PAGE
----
In addition, for some related context of the above, I picked up two recently filed documents related to specific requests for jury instructions on specific subjects requested by the Court.  The item  of particular interest is both sides' proposed instructions on "Judicial Admissions from Answer" (Gov't description) and "Uncontested Facts" (Defendant's description).
  • Government Instructions, here.
  • Defendant's Instructions, here.

Tax Attorney's Conviction and Sentencing Affirmed on Appeal (6/6/18)

In United States v. Lynch, 2018 U.S. App. LEXIS 14085 (3rd Cir. 2018) (nonprecedential), here, the Third Circuit affirmed the conviction and sentencing of Steven J. Lynch, a tax attorney, whose criminal conviction and sentencing I have written before.  See Tax Attorney Convicted of Employment Tax Fraud (Federal Tax Crimes Blog 9/8/16; 9/10/16), here, and Tax Attorney Sentenced to 48 Months of § 7202 Convictions (Federal Tax Crimes Blog 1/14/17), here.  The decision is nonprecedential and covers no new ground.  It  does cover a lot of points, albeit in some cases not in great detail.  I will just point out some of the points as reminders to readers.

1.  As a defense to the criminal charge and as a  means to lower his tax loss for sentencing, Lynch argued that the subsequent delinquent payment of the Trust Fund tax should be considered.  The Court's rejections of those arguments were as follows:
Lynch argues that § 7202 does not contain within it any language specifying a due date and so argues that his late payments do not alone suffice to establish that he failed to pay over the taxes. This argument fails on its face. Section 7202 applies to taxes "imposed by this title," and § 6151 makes clear that "when a return of tax is required under this title or regulations, the person required to make such return . . . shall pay such tax at the time and place fixed for filing the return." See, e.g., United States v. Quinn, No. 09-cv20075 (JWL), 2011 U.S. Dist. LEXIS 10506, 2011 WL 382369, at *1 (D. Kan. Feb. 3, 2011) ("[A] 'failure to pay over' necessarily incorporates the concept of a deadline, as the failure must be measured as of some particular time."), aff'd, 566 F. App'x 659 (10th Cir. 2014). Thus, where a payment is late, the responsible person has by definition failed to pay it over and if that failure was willful, that person has violated § 7202.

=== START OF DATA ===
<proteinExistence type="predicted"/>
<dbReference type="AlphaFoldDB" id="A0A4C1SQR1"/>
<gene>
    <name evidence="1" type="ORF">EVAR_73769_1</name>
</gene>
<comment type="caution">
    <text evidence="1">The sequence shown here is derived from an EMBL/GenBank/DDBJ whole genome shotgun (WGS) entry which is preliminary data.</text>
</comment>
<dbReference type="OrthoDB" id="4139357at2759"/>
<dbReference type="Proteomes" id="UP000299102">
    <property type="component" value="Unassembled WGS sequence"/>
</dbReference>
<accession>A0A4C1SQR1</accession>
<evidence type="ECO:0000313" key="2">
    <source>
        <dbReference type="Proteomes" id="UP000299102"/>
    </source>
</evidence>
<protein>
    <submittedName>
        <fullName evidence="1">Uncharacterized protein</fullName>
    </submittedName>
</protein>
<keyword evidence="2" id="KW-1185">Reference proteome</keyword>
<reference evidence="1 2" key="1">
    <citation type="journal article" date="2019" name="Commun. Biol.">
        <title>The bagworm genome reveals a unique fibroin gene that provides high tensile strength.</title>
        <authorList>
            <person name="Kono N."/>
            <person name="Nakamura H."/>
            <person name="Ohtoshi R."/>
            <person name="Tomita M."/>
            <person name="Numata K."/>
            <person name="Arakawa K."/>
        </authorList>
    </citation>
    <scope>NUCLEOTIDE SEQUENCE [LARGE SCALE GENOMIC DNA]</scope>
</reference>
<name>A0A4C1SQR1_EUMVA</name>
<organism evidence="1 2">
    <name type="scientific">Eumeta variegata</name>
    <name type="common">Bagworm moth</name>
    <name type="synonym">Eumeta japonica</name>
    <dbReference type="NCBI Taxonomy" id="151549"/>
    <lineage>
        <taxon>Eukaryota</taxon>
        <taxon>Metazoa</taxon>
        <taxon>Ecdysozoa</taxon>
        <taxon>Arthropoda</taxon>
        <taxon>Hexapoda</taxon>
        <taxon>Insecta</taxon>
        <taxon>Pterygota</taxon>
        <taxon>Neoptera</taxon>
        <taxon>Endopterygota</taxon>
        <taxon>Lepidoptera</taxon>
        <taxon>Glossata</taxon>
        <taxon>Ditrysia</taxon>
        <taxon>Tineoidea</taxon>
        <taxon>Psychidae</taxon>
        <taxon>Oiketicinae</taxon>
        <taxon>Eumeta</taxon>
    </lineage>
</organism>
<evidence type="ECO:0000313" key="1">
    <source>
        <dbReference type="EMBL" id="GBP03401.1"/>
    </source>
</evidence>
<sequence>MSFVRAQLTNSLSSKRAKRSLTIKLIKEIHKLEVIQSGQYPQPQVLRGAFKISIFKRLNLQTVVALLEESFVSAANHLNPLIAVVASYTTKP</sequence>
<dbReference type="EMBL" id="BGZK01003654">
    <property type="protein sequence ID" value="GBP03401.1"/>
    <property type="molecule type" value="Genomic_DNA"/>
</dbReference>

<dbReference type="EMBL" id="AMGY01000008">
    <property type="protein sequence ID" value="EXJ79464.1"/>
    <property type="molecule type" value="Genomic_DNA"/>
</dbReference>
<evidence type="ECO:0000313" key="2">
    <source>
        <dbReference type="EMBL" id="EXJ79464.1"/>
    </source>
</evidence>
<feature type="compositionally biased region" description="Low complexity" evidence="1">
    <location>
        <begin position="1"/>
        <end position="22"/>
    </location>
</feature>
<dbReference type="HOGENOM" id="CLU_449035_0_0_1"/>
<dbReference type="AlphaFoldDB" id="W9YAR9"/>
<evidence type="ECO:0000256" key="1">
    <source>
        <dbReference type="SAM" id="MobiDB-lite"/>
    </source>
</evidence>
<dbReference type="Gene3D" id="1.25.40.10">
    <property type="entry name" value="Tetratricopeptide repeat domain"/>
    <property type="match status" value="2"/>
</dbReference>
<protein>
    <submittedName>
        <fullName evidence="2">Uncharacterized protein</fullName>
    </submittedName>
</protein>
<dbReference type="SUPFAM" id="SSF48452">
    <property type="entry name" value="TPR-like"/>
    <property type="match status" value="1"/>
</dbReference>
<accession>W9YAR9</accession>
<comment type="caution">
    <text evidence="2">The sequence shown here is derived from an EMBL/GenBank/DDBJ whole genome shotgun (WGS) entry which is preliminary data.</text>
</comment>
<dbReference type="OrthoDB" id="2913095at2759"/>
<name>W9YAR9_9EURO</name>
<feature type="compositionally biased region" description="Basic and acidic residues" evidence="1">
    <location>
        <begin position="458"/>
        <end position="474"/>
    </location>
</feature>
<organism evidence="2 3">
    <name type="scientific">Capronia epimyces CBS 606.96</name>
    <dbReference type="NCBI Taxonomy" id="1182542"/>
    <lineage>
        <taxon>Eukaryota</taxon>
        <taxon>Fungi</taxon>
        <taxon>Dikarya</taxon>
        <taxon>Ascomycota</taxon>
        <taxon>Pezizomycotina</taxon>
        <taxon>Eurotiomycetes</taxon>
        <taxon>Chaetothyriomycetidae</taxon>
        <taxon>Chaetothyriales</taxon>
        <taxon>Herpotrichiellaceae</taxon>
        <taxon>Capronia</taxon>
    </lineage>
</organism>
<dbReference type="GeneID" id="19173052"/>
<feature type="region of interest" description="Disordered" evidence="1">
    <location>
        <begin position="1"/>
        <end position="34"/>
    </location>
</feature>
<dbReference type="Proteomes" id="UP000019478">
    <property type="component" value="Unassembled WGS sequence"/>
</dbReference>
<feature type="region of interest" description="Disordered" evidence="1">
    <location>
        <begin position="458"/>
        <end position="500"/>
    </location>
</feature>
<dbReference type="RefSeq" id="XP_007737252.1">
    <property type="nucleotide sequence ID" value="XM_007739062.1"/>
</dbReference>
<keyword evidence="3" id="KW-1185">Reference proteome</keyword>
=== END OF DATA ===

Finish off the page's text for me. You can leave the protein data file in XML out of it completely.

* * * * 
Lynch next argues that the tax loss should actually have been zero, given that he always intended to pay the taxes, or alternatively should have been reduced by the amount of his late payments. As we already explained, § 7202 is violated when the taxes are willfully not paid as of the time that the filing is due. The Guidelines, for their part, are clear that for willful failure-to-pay offenses, "the tax loss is the amount of tax that the taxpayer owed and did not pay" and furthermore that "[t]he tax loss is not reduced by any payment of the tax subsequent to the commission of the offense." § 2T1.1(c)(3) & (c)(5). Accordingly, the tax loss is properly calculated based on whatever Lynch owed and willfully did not pay when the applicable filings were due, at which point the offense had been committed. Subsequent payments cannot retroactively reduce that tax loss.
2.  Lynch argued that the prosecutor had improperly asserted to the jury that the taxes were his taxes when, in fact, they were employer taxes.  The Court rejected the argument as follows:

Sunday, June 3, 2018

Court Rejects Defense Expert Testimony as to State of Law and Duty in Government FBAR Willful Penalty Case (6/3/2018)

In United States v. Garrity, 2018 U.S. Dist. LEXIS 91665 (D. Conn. 2018), here, a Government suit to obtain judgment on an FBAR willful penalty, the Court granted the Government's motion in limine to preclude the testimony of the defense's expert witness.  The Court described the testimony thus excluded:
According to Defendants' expert disclosure, Mr. Epstein is a certified public accountant with over 25 years of experience. (Report of Howard B. Epstein, CPA, ECF No. 114-2 at 2.) His practice focuses on international tax planning and compliance for individual taxpayers and multi-national companies. (Id.) Defendants propose that Mr.  Epstein will testify at trial on the following general subjects: